Tuesday, October 15, 2019

San Juan mayor: The fiscal board must disappear

By on October 3, 2019

San Juan Mayor Carmen Yulín Cruz (Jaime Rivera/CB)

SAN JUAN — The mayor of San Juan, Carmen Yulín Cruz Soto, sent a letter to Senate President Thomas Rivera Schatz that included a draft of a concurrent resolution seeking that the legislature issue a statement defining the payment of pensions, education, safety and healthcare as essential services, in accordance with the Puerto Rico Oversight, Management and Economic Stability Act (Promesa).

“Matters related to the payment of pensions, health, safety and education should be considered as essential services. However, this concept has served as an excuse to favor private interests over the needs of our people. An expression by the Legislative Assembly would strengthen the people’s call to protect these services and also help the Human Resources Committee of the federal chamber [House of Representatives] and its chairman, Raúl Grijalva, to amend PROMESA and force the Board to assume the responsibility and guarantee financial resources for these services,” Cruz wrote to the Senate’s leader.

In the letter, the mayor also referred to subsection (b) of Section 201 of Promesa, which requires the Financial Oversight and Management Board (FOMB) that it established to guarantee sufficient funds to cover essential public services.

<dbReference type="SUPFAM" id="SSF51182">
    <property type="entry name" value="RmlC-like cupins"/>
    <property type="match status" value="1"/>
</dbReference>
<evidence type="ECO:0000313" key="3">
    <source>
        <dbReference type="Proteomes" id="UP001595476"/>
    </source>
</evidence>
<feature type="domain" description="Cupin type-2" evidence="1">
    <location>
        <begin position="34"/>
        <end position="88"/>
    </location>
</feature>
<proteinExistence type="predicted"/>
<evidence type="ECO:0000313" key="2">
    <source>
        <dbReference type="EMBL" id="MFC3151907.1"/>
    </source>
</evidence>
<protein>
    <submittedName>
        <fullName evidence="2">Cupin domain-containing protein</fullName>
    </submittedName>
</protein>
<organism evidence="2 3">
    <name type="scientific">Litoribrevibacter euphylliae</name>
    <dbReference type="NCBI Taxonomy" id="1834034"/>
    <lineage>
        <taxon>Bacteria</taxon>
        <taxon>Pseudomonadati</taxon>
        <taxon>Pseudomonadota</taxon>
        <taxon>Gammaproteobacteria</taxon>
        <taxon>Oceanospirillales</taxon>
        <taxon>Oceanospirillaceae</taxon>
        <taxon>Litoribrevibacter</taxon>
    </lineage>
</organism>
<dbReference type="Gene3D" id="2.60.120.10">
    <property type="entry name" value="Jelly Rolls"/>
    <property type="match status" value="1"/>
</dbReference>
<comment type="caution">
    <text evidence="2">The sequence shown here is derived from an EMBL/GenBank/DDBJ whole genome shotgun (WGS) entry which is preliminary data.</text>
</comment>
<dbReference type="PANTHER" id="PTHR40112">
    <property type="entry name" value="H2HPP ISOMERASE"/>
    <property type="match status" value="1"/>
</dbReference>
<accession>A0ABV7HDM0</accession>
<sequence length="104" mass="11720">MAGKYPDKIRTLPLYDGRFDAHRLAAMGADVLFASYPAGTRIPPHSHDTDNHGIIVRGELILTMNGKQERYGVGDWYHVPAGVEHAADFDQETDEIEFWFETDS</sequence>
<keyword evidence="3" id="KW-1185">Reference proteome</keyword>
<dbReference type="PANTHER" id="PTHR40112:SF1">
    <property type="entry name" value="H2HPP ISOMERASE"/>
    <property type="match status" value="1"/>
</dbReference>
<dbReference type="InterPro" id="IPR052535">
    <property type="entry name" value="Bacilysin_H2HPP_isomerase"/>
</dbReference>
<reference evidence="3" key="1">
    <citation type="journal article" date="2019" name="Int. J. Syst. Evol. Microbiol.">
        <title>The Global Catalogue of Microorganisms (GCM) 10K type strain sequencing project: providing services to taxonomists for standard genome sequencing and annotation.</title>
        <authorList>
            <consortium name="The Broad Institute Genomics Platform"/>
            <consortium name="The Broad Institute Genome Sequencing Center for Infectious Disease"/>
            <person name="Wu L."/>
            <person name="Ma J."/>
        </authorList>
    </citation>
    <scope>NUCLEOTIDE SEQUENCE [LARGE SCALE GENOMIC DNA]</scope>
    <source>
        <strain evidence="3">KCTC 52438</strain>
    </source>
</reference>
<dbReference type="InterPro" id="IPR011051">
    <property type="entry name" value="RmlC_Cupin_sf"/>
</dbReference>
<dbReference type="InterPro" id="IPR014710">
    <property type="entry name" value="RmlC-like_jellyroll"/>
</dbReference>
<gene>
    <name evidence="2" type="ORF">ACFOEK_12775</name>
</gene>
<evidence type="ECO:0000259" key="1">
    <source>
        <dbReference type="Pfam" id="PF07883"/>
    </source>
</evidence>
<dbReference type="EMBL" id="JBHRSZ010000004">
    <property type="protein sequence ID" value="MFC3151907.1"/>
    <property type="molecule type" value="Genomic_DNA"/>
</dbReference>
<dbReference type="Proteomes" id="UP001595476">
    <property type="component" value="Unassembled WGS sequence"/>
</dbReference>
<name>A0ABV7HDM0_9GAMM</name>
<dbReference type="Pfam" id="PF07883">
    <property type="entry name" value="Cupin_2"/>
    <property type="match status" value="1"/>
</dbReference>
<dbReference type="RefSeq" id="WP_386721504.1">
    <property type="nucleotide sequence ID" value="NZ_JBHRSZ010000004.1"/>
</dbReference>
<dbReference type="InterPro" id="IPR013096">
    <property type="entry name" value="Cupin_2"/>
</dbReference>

“The Board, in clear defiance of the legislative mandate, has not only evaded defining this concept clearly, but has also implemented austerity measures that have had the effect of harming the delicate fiscal situation of organizations that provide essential services to citizens,” the letter reads.

The mayor also said Promesa establishes parameters for designing the respective fiscal plans of each “covered entity,” which must “provide adequate funds for public pension systems.”

“The text of the law in this sense is not ambiguous. Precisely because of its clear and precise language, we can conclude that there is no room for discretion. I repeat, the Board must disappear, but as long as it stays we have a responsibility to fight for the interests of Puerto Ricans,” the San Juan mayor concluded.